Tubular manufacturers are finding synergies in mergers and joint ventures.
NKK and Kawasaki Steel have entered a memorandum of understanding with the intention of combining their steel-making operations, including oil country tubular goods (OCTG). The companies plan to establish a joint holding company through a stock transfer by October 2002, and both firms will become wholly owned subsidiaries.
It all began in April 2000, when both companies agreed to cooperate in their procurement, maintenance and transportation operations at their four steelworks in Japan. Since then, the companies have expanded their alliance through joint programs for cost reduction.
"Amid a wave of global consolidation of major industries and expansion of globally integrated procurement policies, NKK and Kawasaki Steel came to agree that consolidation is the best strategy in order to provide customers with the highest quality products and services worldwide and further expand business," claimed a front-page article in the June 2001 issue of NKK News.
Lone Star buys North Star
Dallas, Texas-based Lone Star Technologies Inc. recently beat out Maverick Tube Corp., the largest North American producer of welded tubulars, to acquire the North Star Steel Co.'s Tubular Steel Division from Cargill Inc. for US $430 million. The North Star Steel Tubular Division includes an electric-arc furnace minimill in Youngstown, Ohio, and a tubular goods end-finishing facility in Houston, Texas, both of which have been upgraded and expanded recently. In 2000, North Star Steel's Ohio plant completed a $30 million expansion to increase annual production capacity from 480,000 tons to 650,000 tons by installing a new Fuchs AC electric-arc furnace and ladle-metallurgy furnace. North Star also completed a $2.3 million expansion of its finishing facility in Houston, which threads, couples, heat-treats and hydrostatic-tests seamless casings, boosting its capabilities from 300,000 tons to 370,000 tons per year.
North Star's parent company, Cargill, was one of the four founders of The Global Steel Exchange (GSX), an independent e-commerce site trading steel on the Internet. The exchange was the first to offer online financing, risk management and logistics. In October 2000, 11 mills - three in Korea, one in Taiwan and seven in the Commonwealth of Independent States - joined the original four partners, who had pledged to do $2 billion worth of business transactions on the site. The 11 new mills pledged to export $3 billion worth of steel products through GSX during the next 2 years with the purpose of increasing efficiency, reducing costs and reaching new overseas customers.
And what GSX has done for steel, Tenaris is doing for steel tubulars.
Tenaris: 3 + 5 = 1
In 1996, the DST alliance was formed with seamless steel tube manufacturers Dalmine of Italy, Siderca of Argentina and Tamsa of Mexico. Because it had grown through acquisitions to include NKK Tubes of Japan, AlgomaTubes of Canada, Tavsa of Venezuela and welded pipe makers Confab of Brazil and Siat of Argentina, the DST alliance had outgrown its name. So April 30 it relaunched with the new name of Tenaris, from the Greek word for the muscle that enables the hand to grip.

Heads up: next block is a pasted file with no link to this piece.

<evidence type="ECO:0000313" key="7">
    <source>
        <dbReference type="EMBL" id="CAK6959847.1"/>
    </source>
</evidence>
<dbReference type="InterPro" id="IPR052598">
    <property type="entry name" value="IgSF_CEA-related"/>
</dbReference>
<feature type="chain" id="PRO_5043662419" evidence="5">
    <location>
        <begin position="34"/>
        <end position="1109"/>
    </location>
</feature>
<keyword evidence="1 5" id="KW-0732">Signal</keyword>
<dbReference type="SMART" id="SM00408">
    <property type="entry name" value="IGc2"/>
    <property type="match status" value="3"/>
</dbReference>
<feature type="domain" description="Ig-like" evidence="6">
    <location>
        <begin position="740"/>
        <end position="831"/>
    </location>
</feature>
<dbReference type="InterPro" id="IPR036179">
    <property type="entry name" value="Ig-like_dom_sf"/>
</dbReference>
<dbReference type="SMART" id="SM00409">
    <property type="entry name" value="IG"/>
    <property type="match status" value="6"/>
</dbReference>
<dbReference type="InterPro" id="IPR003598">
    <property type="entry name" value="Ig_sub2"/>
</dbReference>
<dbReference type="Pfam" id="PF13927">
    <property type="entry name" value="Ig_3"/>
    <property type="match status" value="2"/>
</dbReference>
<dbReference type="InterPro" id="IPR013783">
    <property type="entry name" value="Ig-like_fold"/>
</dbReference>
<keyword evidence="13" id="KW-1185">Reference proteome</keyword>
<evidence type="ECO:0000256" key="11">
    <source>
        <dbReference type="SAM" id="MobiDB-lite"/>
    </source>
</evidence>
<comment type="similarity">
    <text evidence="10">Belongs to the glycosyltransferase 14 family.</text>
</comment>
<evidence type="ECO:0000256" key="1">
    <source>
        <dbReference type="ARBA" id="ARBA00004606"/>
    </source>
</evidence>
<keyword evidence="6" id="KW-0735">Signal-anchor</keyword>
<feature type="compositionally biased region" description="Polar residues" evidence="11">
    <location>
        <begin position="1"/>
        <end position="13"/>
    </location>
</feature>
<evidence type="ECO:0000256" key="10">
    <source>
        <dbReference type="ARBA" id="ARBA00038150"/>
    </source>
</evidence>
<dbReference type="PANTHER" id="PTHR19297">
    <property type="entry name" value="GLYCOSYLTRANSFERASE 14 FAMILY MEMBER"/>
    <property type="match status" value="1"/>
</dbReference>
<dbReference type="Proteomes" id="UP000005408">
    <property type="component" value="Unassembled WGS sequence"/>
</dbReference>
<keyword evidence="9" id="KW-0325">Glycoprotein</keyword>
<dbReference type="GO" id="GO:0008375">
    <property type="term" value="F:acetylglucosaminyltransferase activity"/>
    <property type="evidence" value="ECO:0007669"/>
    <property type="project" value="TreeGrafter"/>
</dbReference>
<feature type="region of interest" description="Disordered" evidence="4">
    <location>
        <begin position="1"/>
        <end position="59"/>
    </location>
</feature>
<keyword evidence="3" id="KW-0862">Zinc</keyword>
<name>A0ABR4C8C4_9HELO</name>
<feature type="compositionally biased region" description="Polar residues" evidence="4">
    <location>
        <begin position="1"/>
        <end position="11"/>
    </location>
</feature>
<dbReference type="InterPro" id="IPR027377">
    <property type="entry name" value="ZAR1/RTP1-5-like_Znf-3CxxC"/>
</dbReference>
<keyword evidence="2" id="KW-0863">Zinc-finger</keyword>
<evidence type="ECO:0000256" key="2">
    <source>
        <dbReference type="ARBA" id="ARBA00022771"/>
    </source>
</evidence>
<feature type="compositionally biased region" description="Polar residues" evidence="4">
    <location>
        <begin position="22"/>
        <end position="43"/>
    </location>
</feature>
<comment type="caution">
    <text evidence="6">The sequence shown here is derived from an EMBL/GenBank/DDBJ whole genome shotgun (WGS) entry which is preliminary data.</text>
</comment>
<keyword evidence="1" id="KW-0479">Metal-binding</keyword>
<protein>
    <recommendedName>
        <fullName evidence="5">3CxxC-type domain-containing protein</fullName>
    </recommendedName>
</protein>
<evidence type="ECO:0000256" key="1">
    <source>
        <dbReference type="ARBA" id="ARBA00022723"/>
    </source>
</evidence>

Tenaris is a brand, not a corporation. Members of the alliance hope to reduce costs by redesigning the supply chain and integrating global manufacturing, procurement, distribution and customer service processes using e-business solutions. Tenaris can embark on special projects that no single mill could do. Associate services will be integrated for efficiency.
Tenaris plans to expand its range of specialized products, enhance its logistics capabilities to deliver pipes on a just-in-time basis, and provide field services at the point of use. Combined production capacity is 3 million tons of seamless and 850,000 tons of welded steel tubes - about 34% of the world market for OCTGs and 20% of the overall seamless pipe market.
Each mill will mark its own tubes with its own name, but use the multibar Tenaris logo. Tube protectors will be green and also have the Tenaris logo. TenarisConnections will integrate several families of premium connections for the OCTG market, and TenarisTracking will allow customers to follow the complete trail of the their tubes from manufacture to the final destination via Internet.
Fiberglass tubes, too
Steel tubular manufacturers aren't the only ones consolidating; fiberglass tube makers are hooking up as well. Oilfield equipment maker Varco International has acquired Fibercast, Denali's fiberglass pipe and fittings manufacturing operation based in Tulsa, Okla. Varco, which has dual headquarters in Houston and Orange, Calif., plans to consolidate Fibercast and its 135 employees with its Star and Smith fiberglass product lines. This will increase Varco's total sales for fiberglass tubular products to about $100 million per year.
Effect on prices
The overall effect of these consolidations and alliances probably will not be increased prices. I think OCTG prices will stay about the same, while improved services like delivery logistics and Internet tracking will make it easier to order these products, especially if mills are running flat out to supply enough drill pipe to match the rising rig count. If one mill can't fill an order, perhaps a partner or another subsidiary can, and the buyer only needs to deal with a single sales rep. And that's always a blessing.